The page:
This is absolutely terrifying: YouTube has a “conspiracy ecosystem”.
YouTube viewers who started searching for information on â€œcrisis actorsâ€ â€” people who supposedly play roles as mass shooting survivors to push gun control â€” could soon find themselves tumbling down a rabbit hole of conspiracies about the the Sept. 11, 2001 attacks, the JFK assassination and Pizzagate, the hoax about a supposed child molestation ring run by Democratic Party luminaries out of a Washington pizzeria.
â€œItâ€™s a conspiracy ecosystem,â€ said Albright, research director at Columbia University’s Tow Center for Digital Journalism. â€œItâ€™s growing, not only in size but in depth.â€
Exactly the same thing happens on Facebook.
The problem is “trending” content, the stuff you’re recommended by Facebook and YouTube’s algorithms, which then leads to other things.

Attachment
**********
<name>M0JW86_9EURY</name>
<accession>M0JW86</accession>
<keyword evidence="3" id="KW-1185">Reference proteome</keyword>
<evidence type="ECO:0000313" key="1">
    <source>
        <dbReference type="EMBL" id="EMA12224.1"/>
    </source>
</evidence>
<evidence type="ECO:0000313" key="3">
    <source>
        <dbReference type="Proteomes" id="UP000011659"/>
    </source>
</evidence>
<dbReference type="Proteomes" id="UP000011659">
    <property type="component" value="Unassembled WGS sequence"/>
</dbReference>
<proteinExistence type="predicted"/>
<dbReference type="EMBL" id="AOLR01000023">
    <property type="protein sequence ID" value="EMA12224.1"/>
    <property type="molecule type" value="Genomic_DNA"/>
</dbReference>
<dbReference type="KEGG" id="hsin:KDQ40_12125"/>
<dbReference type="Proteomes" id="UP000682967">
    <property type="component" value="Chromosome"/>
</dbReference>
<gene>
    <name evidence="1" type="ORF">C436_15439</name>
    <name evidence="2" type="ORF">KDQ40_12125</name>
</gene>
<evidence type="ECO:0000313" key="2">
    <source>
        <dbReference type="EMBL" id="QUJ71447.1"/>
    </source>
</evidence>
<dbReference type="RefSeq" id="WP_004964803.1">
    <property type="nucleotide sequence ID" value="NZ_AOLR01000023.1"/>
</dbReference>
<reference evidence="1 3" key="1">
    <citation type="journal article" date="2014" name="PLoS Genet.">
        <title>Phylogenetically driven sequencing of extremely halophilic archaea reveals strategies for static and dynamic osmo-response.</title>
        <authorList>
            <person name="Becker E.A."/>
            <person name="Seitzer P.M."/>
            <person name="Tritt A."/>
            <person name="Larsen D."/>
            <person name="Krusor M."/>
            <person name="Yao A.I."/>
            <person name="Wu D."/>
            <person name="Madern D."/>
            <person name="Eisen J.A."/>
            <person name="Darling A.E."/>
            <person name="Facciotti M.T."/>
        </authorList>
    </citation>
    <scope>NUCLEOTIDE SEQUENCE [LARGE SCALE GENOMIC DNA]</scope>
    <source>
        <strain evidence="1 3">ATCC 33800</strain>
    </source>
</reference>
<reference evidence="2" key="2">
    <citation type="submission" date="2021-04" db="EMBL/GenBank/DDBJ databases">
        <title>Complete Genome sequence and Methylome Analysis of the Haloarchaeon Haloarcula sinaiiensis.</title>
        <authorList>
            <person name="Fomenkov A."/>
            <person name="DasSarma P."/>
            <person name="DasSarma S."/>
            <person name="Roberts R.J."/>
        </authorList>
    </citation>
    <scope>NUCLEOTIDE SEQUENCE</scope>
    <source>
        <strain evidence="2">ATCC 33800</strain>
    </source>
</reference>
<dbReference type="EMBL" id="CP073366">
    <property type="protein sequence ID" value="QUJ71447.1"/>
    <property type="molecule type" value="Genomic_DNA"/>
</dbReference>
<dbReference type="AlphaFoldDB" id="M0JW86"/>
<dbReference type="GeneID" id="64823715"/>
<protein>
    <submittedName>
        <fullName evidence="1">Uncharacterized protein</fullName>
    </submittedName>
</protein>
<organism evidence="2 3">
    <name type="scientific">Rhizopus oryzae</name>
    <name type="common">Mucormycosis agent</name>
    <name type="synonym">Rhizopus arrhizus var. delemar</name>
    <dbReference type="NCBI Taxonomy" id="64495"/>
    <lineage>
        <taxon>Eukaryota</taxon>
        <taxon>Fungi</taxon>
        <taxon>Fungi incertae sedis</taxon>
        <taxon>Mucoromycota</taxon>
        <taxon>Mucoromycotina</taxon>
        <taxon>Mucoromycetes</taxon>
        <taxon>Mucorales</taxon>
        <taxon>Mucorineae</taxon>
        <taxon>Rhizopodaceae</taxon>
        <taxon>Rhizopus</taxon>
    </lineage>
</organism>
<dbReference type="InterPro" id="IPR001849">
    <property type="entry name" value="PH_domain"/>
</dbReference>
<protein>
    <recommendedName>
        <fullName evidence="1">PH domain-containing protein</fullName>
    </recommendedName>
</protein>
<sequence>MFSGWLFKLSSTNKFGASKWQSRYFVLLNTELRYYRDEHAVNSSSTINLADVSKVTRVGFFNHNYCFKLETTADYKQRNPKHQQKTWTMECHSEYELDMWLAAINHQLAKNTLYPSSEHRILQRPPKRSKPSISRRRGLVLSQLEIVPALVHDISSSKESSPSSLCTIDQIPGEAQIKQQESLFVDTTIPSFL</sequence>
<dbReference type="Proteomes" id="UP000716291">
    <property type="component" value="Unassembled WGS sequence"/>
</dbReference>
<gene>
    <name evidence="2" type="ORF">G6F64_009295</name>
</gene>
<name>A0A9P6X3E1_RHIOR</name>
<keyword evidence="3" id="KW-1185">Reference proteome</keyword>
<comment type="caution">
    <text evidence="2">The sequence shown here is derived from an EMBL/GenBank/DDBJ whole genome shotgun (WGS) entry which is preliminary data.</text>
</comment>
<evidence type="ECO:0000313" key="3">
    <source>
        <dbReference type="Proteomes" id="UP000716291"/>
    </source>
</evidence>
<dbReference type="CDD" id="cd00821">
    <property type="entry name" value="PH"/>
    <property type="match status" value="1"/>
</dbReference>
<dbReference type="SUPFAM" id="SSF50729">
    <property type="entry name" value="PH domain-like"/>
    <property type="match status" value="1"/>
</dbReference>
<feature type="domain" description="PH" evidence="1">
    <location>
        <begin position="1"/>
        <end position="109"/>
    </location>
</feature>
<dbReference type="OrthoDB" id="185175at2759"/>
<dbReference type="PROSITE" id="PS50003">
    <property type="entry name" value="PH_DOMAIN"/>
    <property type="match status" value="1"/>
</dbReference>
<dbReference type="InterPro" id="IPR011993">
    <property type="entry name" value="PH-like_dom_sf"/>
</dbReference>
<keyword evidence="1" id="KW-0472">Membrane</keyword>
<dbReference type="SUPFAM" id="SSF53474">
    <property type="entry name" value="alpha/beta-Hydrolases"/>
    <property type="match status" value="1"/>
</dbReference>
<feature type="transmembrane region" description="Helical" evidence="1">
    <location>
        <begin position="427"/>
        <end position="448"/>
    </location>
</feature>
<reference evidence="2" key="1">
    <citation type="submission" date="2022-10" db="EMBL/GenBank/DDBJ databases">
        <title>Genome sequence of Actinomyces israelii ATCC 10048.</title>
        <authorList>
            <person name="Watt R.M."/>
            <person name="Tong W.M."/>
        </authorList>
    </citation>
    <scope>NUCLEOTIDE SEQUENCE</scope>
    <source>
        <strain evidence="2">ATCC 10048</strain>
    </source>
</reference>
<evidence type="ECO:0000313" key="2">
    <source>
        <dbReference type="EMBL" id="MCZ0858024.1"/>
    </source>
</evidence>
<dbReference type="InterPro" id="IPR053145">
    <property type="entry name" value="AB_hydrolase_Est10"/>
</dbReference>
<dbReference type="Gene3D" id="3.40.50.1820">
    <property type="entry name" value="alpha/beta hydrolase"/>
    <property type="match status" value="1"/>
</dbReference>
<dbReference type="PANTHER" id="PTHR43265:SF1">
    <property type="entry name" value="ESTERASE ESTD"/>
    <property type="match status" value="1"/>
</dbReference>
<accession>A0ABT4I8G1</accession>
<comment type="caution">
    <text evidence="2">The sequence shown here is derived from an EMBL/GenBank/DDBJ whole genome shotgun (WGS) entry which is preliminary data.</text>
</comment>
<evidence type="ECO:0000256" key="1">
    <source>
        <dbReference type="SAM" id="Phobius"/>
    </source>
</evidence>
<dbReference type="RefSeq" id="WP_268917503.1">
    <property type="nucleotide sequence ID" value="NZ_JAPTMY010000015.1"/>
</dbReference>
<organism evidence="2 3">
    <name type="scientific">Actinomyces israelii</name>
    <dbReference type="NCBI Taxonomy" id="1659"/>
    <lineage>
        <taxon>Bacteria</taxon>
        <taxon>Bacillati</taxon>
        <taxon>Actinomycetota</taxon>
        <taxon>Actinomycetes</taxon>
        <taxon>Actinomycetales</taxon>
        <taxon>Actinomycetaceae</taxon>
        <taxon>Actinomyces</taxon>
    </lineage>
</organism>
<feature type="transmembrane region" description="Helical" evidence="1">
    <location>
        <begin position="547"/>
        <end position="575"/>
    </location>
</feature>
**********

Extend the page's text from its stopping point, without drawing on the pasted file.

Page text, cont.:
As Frederic Filloux writes in his Monday Note newsletter:
For both YouTube (the worldâ€™s main provider of videos) and Facebook (the dominant vector of fake news), solving this problem would actually be easy: kill Trending Topics, which has a terrible track record. But neither tech giant will do that, because thatâ€™s where the advertising money is.
That money is mainstreaming extreme views. Some of the people who subscribe to the “crisis actor” bullshit are violent bigots; therefore if you view some crisis actor bullshit you’re likely to see other content relevant to violent bigots. It’s not long before you’re in very disturbing territory.
As the columnist Christopher Mims notes:
Facebook is a unique enabler of extremism, full stop. â€œIf itâ€™s outrageous, itâ€™s contagiousâ€ is literally the bedrock, fundamental modus operandi of its engagement-optimizing algorithms.